In general I liked what he had to say and how he put ideas together, and the book did manage to give me an optimistic view from the future. (Unbeknownst to me, I had a pretty negative view of the future, probably partly genetic, partly media-based.)
Two specific parts of his book, about city-living and demography, caught my eye and made me think of minority languages and their future.
“In 2008 for the first time more than half the people in the world lived in cities. … By 2025 it looks as if there will be five billion people living in cities (and rural populations will actually be falling fast), and there will be eight cities with more than twenty million people each: Tokyo, Mumbai, Delhi, Dhaka, Sao Paolo, Mexico City, New York, and Calcutta. As far as the planet is concerned, this is good news because city dwellers take up less space, use less energy, and have less impact on natural ecosystems than country dwellers. The world’s cities already contain half the world’s people, but they occupy less than 3 per cent of the world’s land area. ‘Urban sprawl’ may disgust some American environmentalists, but on a global scale, the very opposite is happening: as villages empty, people are living in denser and denser anthills” (Ridley 189-190).
According to Ridley’s demographic stats, we aren’t in the population crisis that I grew up thinking that we are in.
“As the environmentalist Steward Brand puts it, ‘most environmentalists still haven’t got the word. Worldwide, birth-rates are in a free fall . . . On every part of every continent and in every culture (even Mormon), birth rates are headed down. They reach replacement level and keep on dropping.’ This is happening despite people living longer and thus swelling the ranks of the world population for longer, and despite the fact that babies are no longer dying as frequently as they did in the early twentieth century. Population growth is slowing even as death rates are falling” (Ridley 205).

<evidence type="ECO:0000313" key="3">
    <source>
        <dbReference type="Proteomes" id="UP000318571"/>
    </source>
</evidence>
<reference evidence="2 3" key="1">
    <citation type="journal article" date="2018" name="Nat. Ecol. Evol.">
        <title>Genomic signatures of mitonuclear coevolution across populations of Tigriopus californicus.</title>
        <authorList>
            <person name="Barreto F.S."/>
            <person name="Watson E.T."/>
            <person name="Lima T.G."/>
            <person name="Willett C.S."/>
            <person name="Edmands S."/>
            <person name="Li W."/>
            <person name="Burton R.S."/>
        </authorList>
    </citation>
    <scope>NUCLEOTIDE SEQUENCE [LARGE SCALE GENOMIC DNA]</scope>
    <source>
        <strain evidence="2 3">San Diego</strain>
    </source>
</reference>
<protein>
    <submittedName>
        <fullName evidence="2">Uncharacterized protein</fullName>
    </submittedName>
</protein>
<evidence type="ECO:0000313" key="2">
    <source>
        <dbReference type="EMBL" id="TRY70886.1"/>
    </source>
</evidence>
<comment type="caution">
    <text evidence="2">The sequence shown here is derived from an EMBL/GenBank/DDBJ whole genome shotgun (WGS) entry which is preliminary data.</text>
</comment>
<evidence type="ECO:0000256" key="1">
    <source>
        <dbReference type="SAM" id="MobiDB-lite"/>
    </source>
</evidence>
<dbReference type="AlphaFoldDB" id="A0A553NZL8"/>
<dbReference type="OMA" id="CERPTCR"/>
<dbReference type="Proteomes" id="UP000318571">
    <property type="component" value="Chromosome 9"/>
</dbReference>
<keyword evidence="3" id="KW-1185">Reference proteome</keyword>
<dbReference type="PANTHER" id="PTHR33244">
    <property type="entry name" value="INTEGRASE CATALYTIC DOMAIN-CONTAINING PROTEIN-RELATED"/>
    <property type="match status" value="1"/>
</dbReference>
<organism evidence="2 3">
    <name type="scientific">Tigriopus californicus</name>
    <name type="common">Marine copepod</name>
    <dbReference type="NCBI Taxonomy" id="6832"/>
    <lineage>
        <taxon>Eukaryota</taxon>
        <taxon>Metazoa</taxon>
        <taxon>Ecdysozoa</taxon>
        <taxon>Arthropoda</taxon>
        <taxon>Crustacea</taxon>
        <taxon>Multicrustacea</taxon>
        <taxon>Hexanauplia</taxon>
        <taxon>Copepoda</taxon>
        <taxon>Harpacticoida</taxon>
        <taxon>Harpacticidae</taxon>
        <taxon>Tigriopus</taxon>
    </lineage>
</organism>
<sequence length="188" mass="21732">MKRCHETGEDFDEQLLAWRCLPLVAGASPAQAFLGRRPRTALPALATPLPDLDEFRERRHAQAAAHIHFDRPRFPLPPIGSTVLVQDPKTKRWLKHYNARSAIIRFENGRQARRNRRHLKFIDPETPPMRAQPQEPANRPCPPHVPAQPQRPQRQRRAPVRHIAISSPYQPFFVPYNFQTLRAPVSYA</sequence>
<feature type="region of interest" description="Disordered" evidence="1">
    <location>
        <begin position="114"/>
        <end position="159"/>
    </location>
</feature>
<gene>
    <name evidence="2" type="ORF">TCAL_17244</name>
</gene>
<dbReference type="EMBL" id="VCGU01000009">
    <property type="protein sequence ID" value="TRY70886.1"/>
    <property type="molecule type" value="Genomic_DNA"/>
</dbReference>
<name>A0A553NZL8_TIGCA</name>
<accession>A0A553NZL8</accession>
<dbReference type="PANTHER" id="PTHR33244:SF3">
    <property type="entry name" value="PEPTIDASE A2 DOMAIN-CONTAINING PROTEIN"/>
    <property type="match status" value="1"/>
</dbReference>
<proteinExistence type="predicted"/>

So if more and more people are moving to cities all over the world, and at the same time birth rates are falling fast, then regional languages, pronunciations, dialects will go by the wayside. That is very sad.
In 1996 there were 6,703 living languages, but many of these are endangered languages. More interesting factoids and charts here:
A language becomes “extinct” if it has no speakers and is not in current use. “Dead” languages are still known and sometimes used in written form but are not used in everyday communication.
Your language matters because you speak it. Your language especially matters if it’s not a top language of the world.
Top 20 languages of the world, stolen from this site:
1. Mandarin Chinese (1,052m)
2. English (508m)
3. Hindi (487m)
4. Spanish (417m)
5. Russian (277m)
6. Bengali (211m)
7. Portugese (191m)
8. German (128m)
9. French (128m)
10. Japanese (126m)
11. Urdu (104m)
12. Korean (78m)
13. Wu Chinese (77m)
14. Javanese (76m)
15. Telugu (75m)
16. Tamil (74m)
17. Yue Chinese / Cantonese (71m)
18. Marathi (71m)
19. Vietnamese (68m)
20. Turkish (61m)
On a random note, I had an interesting conversation with someone at camp. Toward the end, she said something in a regional accent. I said, “Oh that’s right, I forgot you’re from Szeged. But you don’t really speak like that anymore.”
She answered, “Yeah, it wasn’t really accepted in school.”
That is the opposite of what should be happening. Regional dialects and accents need to be encouraged and supported; if not, they will be lost forever.
So, to sum up my whirlwind, you need to speak your language to your kids, especially if you speak a regional dialect, and especially and if it’s a minority language.
Let’s not let the urbanization of the world and the falling birth-rates defeat the wonderful linguistic diversity that we still enjoy.